For the reaction $Q\phantom{\rule{0.2em}{0ex}}\u27f6\phantom{\rule{0.2em}{0ex}}W+X,$ the following data were obtained at 30 °C:

[Q]_{initial} (M) |
0.170 | 0.212 | 0.357 |

Rate (mol/L/s) | 6.68 $\times $ 10^{−3} |
1.04 $\times $ 10^{−2} |
2.94 $\times $ 10^{−2} |

(a) What is the order of the reaction with respect to [*Q*], and what is the rate equation?

(b) What is the rate constant?

The rate constant for the first-order decomposition at 45 °C of dinitrogen pentoxide, N_{2}O_{5}, dissolved in chloroform, CHCl_{3}, is 6.2 $\times $ 10^{−4} min^{−1}.

What is the rate of the reaction when [N_{2}O_{5}] = 0.40 *M*?

(a) 2.5 $\times $ 10^{−4} mol/L/min

The annual production of HNO_{3} in 2013 was 60 million metric tons Most of that was prepared by the following sequence of reactions, each run in a separate reaction vessel.

(a) ${\text{4NH}}_{3}(g)+{\text{5O}}_{2}(g)\phantom{\rule{0.2em}{0ex}}\u27f6\phantom{\rule{0.2em}{0ex}}\text{4NO(}g)+{\text{6H}}_{2}\text{O(}g)$

(b) $\text{2NO(}g)+{\text{O}}_{2}(g)\phantom{\rule{0.2em}{0ex}}\u27f6\phantom{\rule{0.2em}{0ex}}{\text{2NO}}_{2}(g)$

(c) ${\text{3NO}}_{2}(g)+{\text{H}}_{2}\text{O(}l)\phantom{\rule{0.2em}{0ex}}\u27f6\phantom{\rule{0.2em}{0ex}}{\text{2HNO}}_{3}(aq)+\text{NO(}g)$

The first reaction is run by burning ammonia in air over a platinum catalyst. This reaction is fast. The reaction in equation (c) is also fast. The second reaction limits the rate at which nitric acid can be prepared from ammonia. If equation (b) is second order in NO and first order in O_{2}, what is the rate of formation of NO_{2} when the oxygen concentration is 0.50 *M* and the nitric oxide concentration is 0.75 *M*? The rate constant for the reaction is 5.8 $\times $ 10^{−6} L^{2}/mol^{2}/s.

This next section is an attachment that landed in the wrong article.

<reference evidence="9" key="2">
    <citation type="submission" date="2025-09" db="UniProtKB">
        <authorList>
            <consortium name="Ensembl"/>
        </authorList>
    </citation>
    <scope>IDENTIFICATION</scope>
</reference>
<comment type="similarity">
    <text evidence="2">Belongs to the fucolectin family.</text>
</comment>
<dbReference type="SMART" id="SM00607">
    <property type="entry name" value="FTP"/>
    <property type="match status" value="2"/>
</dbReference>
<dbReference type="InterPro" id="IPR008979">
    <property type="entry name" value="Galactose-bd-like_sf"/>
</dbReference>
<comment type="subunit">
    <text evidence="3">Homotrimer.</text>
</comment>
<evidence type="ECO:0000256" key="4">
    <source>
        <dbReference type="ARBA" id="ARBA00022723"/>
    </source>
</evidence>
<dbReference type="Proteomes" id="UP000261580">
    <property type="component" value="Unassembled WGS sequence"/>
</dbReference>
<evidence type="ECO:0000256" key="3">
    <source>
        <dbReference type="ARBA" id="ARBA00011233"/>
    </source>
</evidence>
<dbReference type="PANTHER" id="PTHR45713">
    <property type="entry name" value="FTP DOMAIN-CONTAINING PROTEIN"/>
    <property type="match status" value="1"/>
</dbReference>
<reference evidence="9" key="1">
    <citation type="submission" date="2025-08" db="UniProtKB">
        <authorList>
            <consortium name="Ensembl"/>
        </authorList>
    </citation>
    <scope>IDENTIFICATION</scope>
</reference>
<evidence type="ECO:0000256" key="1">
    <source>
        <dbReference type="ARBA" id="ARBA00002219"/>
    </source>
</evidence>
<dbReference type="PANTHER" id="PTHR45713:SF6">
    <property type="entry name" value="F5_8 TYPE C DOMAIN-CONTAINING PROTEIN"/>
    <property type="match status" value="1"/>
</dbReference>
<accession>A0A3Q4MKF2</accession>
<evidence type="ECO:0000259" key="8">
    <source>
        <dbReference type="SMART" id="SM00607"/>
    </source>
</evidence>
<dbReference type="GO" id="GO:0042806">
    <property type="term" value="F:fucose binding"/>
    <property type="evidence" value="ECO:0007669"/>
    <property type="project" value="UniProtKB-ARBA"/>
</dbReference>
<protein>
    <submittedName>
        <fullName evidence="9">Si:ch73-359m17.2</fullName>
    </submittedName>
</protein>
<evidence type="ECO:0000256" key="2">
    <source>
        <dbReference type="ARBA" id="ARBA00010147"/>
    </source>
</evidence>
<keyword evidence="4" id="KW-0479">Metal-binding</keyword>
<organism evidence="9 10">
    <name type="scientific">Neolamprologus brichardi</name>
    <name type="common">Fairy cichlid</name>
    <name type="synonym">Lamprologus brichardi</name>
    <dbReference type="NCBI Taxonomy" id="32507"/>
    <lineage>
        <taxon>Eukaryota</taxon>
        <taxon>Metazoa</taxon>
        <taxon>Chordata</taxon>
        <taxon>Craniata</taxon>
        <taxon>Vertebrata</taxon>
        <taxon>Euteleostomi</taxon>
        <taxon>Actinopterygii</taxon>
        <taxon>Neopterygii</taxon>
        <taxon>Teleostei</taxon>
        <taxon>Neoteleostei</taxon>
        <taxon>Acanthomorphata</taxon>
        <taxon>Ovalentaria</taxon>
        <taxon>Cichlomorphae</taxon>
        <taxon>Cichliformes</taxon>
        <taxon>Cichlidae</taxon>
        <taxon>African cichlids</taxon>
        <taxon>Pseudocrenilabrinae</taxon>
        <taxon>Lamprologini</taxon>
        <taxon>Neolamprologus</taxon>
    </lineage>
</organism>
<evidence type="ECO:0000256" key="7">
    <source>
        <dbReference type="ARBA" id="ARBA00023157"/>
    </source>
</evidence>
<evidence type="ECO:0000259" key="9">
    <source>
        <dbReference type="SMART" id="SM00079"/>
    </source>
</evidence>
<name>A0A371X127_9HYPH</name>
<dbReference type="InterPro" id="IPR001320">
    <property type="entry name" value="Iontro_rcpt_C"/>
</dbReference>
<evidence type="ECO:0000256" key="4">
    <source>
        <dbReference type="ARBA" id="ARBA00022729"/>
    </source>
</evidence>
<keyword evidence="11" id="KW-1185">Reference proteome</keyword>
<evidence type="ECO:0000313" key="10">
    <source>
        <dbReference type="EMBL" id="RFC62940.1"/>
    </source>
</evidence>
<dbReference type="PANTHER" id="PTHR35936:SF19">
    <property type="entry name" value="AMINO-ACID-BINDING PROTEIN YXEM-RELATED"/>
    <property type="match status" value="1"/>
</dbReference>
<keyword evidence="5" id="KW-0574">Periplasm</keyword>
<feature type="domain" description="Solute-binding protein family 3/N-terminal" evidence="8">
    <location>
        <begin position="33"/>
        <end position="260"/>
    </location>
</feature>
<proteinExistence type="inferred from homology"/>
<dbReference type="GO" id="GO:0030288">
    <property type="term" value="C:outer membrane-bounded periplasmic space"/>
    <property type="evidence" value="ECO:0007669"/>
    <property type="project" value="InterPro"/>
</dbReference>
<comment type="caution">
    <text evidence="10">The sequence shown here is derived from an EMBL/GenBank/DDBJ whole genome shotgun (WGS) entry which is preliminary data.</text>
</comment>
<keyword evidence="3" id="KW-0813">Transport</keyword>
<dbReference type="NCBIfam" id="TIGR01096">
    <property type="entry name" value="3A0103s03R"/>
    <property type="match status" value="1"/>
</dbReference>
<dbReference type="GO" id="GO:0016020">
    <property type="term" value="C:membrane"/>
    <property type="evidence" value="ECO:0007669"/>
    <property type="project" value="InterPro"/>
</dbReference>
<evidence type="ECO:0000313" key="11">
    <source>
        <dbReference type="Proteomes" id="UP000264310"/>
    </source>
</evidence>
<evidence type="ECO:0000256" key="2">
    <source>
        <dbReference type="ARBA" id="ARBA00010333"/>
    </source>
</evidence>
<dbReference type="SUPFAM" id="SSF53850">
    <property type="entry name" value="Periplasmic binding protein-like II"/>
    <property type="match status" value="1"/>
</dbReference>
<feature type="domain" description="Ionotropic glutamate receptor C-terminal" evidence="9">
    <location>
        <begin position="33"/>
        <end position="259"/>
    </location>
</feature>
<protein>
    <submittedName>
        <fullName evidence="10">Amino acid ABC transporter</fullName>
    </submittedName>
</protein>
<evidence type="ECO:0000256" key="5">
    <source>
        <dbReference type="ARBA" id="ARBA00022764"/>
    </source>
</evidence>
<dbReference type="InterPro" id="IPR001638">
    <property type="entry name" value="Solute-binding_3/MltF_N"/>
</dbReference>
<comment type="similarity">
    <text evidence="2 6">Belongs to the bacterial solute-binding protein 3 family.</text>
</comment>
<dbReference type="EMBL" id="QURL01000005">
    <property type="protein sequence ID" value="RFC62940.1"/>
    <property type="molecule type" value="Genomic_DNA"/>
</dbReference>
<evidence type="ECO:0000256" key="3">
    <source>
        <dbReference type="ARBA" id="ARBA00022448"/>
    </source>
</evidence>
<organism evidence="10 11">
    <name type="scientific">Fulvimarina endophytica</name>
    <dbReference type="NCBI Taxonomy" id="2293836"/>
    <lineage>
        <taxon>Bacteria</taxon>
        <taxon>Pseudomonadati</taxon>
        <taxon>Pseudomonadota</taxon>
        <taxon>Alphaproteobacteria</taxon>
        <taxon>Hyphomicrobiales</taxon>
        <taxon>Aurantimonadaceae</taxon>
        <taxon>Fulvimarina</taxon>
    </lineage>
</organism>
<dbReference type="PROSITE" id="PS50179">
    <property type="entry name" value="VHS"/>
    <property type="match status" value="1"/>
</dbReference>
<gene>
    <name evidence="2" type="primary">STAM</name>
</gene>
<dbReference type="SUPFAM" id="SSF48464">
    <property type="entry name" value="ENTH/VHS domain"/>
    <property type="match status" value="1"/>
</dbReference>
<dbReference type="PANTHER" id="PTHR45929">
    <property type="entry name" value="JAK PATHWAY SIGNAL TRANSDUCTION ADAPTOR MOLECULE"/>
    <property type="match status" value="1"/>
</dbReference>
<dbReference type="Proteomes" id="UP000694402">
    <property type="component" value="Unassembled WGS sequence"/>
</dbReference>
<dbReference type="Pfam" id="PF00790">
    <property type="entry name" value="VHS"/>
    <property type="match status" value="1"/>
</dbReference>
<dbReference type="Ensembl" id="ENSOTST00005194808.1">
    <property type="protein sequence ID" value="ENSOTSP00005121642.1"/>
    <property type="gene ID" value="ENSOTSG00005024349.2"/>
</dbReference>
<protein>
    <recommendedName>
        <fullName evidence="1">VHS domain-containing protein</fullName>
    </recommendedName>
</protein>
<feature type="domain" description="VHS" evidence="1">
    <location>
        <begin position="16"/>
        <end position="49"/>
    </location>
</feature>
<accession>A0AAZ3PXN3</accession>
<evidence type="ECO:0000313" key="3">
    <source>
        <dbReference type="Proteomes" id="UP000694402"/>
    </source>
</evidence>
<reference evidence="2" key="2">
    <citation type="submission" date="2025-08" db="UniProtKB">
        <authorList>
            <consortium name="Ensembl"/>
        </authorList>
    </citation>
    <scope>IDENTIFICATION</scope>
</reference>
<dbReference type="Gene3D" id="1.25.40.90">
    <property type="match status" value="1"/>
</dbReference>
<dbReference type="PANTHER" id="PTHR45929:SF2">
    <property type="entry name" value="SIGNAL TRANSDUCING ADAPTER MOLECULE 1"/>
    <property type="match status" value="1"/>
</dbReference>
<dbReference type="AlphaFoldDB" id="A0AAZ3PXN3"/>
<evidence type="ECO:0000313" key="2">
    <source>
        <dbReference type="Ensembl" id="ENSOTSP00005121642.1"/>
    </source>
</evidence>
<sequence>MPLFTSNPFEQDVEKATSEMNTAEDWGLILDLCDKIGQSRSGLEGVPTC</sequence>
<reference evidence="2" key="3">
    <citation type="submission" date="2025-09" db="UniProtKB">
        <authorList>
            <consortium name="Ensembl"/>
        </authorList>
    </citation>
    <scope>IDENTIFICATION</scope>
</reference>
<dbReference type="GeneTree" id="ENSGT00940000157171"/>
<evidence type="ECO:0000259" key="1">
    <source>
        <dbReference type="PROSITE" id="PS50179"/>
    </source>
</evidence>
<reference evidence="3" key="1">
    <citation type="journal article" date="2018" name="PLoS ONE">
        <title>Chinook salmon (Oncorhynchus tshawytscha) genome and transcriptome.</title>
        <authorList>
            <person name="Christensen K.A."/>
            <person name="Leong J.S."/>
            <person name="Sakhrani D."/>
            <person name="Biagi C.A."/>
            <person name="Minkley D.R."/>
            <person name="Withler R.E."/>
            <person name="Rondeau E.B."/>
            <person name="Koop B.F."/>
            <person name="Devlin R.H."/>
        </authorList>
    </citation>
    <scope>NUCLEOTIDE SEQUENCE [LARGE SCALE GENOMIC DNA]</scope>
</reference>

The following data have been determined for the reaction:

1 | 2 | 3 | |
---|---|---|---|

${[{\text{I}}^{\text{\u2212}}]}_{\text{initial}}$ (M) |
0.10 | 0.20 | 0.30 |

${[{\text{OCl}}^{\text{\u2212}}]}_{\text{initial}}$ (M) |
0.050 | 0.050 | 0.010 |

Rate (mol/L/s) | 3.05 $\times $ 10^{−4} |
6.20 $\times $ 10^{−4} |
1.83 $\times $ 10^{−4} |

Determine the rate equation and the rate constant for this reaction.

rate = *k*[I^{−}][OCl^{−1}]; *k* = 6.1 $\times $ 10^{−2} L mol ^{−1} s^{−1}

## Glossary

- method of initial rates
- use of a more explicit algebraic method to determine the orders in a rate law

- overall reaction order
- sum of the reaction orders for each substance represented in the rate law

- rate constant (
*k*) - proportionality constant in the relationship between reaction rate and concentrations of reactants

- rate law
- (also, rate equation) mathematical equation showing the dependence of reaction rate on the rate constant and the concentration of one or more reactants

- reaction order
- value of an exponent in a rate law, expressed as an ordinal number (for example, zero order for 0, first order for 1, second order for 2, and so on)